Leaving for college anxiety | Dear YFS

A monthly advice column about issues faced by Islanders.

  • Thursday, August 15, 2019 8:09am
  • Life

By Cynthia Goodwin

Special to the Reporter

Our daughter is leaving for college. She is feeling anxious and a little sad about leaving her friends. Part of me thinks this is natural, but all the news about kids having mental health struggles in college is concerning. Any suggestions for a worried parent?

WP

Dear WP,

First, yes, it is natural for your daughter to experience anxiety and sadness around significant life transitions. Teens rely so much on their peers to be mirrors to reflect their emerging identity and independence — the prospect of losing that can be profound.

Your impression of the mental health risk for college students is also accurate. At YFS (Mercer Island Youth and Family Services), we continue to see more 18-24-year-olds with mental health challenges and requests for pre-college counseling. National trend data suggests there has been a real, measurable increase in adolescent mental health issues over time. For example, the National Institute of Mental Health found rates of major depressive disorder among adolescents increased from 8 percent in 2006 to 13 percent in 2016.

That said, it is worth pointing out is that while there is legitimate concern, still, most college students will not have a mental health crisis.

My comments so far are likely doing little to reduce your concerns, WP, but my intent is to arm you with information that will help you talk with your daughter about a wellness plan for entering college. Collaborative problem solving like this can make a difference and help reduce anxiety for you both.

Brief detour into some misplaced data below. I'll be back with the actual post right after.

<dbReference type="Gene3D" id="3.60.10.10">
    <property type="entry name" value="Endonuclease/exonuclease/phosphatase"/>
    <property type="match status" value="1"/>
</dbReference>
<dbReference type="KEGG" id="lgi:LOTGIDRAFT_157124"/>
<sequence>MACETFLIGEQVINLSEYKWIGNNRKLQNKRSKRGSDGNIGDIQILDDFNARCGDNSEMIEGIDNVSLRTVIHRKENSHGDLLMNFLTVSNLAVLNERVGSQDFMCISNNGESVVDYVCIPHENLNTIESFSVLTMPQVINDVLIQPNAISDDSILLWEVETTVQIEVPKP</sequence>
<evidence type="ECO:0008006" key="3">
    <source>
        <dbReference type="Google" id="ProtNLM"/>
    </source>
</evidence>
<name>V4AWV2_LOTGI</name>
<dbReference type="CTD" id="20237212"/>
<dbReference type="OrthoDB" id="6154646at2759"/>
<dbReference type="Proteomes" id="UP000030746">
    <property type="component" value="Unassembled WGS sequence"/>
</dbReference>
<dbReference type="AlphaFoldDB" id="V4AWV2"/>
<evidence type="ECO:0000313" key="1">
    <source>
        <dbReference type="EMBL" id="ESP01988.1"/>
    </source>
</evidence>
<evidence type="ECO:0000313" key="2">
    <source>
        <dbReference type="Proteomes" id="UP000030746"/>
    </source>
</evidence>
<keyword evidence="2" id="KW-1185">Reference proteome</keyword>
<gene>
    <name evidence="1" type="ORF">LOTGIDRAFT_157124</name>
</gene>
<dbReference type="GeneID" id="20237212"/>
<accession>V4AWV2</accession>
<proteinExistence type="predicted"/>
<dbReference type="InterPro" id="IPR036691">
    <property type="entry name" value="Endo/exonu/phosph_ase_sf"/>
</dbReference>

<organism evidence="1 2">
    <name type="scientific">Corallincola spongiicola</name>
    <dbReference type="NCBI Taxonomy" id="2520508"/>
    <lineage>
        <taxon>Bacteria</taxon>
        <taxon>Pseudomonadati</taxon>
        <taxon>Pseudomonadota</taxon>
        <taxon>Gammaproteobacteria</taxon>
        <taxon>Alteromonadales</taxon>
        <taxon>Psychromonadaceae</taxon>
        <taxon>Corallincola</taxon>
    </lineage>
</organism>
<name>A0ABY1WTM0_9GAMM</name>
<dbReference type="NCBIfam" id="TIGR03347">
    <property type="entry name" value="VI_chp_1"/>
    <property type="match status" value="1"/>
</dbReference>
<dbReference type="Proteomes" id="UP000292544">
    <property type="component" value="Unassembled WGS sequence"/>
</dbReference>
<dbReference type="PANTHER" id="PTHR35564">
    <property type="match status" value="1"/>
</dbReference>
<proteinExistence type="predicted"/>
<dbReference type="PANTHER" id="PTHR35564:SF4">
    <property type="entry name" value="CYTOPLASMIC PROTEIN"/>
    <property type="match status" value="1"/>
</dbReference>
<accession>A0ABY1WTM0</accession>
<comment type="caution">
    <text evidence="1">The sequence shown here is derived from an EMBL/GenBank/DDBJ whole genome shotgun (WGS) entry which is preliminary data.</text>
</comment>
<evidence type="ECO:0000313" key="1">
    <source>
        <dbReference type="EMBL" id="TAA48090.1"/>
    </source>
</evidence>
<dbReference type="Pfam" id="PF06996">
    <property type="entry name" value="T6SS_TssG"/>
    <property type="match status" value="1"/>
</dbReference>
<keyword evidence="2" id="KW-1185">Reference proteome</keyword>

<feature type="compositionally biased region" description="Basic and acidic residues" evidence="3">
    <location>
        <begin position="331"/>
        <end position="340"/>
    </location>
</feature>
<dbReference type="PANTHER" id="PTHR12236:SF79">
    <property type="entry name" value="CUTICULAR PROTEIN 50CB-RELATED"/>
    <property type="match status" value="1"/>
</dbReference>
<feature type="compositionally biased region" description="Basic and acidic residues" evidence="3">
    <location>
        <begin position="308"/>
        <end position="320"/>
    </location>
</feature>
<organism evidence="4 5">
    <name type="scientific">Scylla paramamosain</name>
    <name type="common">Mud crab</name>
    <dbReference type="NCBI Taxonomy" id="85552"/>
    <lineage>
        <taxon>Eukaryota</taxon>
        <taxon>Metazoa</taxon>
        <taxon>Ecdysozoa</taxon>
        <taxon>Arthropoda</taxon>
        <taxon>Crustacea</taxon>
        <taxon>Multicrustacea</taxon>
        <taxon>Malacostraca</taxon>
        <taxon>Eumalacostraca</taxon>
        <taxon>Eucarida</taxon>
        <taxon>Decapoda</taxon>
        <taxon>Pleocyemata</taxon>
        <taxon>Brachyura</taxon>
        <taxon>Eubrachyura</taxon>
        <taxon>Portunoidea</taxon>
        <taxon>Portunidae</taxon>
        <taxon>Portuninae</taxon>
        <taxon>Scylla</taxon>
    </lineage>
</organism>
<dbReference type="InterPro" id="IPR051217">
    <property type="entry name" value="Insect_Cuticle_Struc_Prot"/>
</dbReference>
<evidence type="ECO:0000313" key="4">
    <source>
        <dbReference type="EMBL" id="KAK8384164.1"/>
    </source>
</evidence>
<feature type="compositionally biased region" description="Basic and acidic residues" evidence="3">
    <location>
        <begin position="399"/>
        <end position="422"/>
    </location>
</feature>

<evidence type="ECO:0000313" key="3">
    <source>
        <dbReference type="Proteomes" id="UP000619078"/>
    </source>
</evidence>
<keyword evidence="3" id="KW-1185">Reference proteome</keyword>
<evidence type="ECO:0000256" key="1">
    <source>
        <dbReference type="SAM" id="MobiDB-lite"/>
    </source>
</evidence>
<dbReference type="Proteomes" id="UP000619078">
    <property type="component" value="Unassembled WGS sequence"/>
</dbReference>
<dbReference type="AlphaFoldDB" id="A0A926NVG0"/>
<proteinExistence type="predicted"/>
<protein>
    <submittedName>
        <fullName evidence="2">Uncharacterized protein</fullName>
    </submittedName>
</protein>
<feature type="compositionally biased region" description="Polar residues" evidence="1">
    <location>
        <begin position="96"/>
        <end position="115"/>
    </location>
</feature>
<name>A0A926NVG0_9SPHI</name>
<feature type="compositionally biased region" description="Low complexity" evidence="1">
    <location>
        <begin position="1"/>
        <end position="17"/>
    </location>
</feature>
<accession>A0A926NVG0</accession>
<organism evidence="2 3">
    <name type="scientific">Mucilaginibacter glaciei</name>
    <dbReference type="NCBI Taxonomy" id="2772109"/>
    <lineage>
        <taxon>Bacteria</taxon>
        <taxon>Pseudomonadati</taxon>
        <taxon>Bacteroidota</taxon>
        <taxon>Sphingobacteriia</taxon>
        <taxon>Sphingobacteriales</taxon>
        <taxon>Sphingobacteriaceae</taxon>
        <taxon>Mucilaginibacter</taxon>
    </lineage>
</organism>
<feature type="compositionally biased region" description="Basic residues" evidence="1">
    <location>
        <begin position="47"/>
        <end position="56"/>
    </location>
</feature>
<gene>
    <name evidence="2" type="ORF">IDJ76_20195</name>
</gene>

This plan first should require that you continue parenting through college. This means reinforcing family values about health, sleep, avoiding substances and safety on phone calls, texts, social media and during visits home.

Next, work with your daughter to identify her college’s counseling department, health clinic and other resources where she can turn for help. Empowering her to seek these resources before classes start will make it easier for her to utilize them if needed. Agree that she keep the information in an easily accessible place, like her phone or dorm room.

Talk with your daughter about the signs and symptoms of anxiety, depression and substance abuse and agree that she will seek immediate help if something comes up. Be open to learning about her own strategies for a successful transition.

Finally, several studies point to the importance of the first semester of freshman year in setting habits for the rest of college. Consider signing an agreement with her that she abstain from drugs/alcohol, get decent sleep and follow some basic health strategies during this critical period.

WP, some thoughtful discussion, smart parenting and a concrete intervention plan can make a real difference in providing a mental health safety net away from home.

Cynthia Goodwin is the director of Mercer Island Youth and Family Services.

[flipp]

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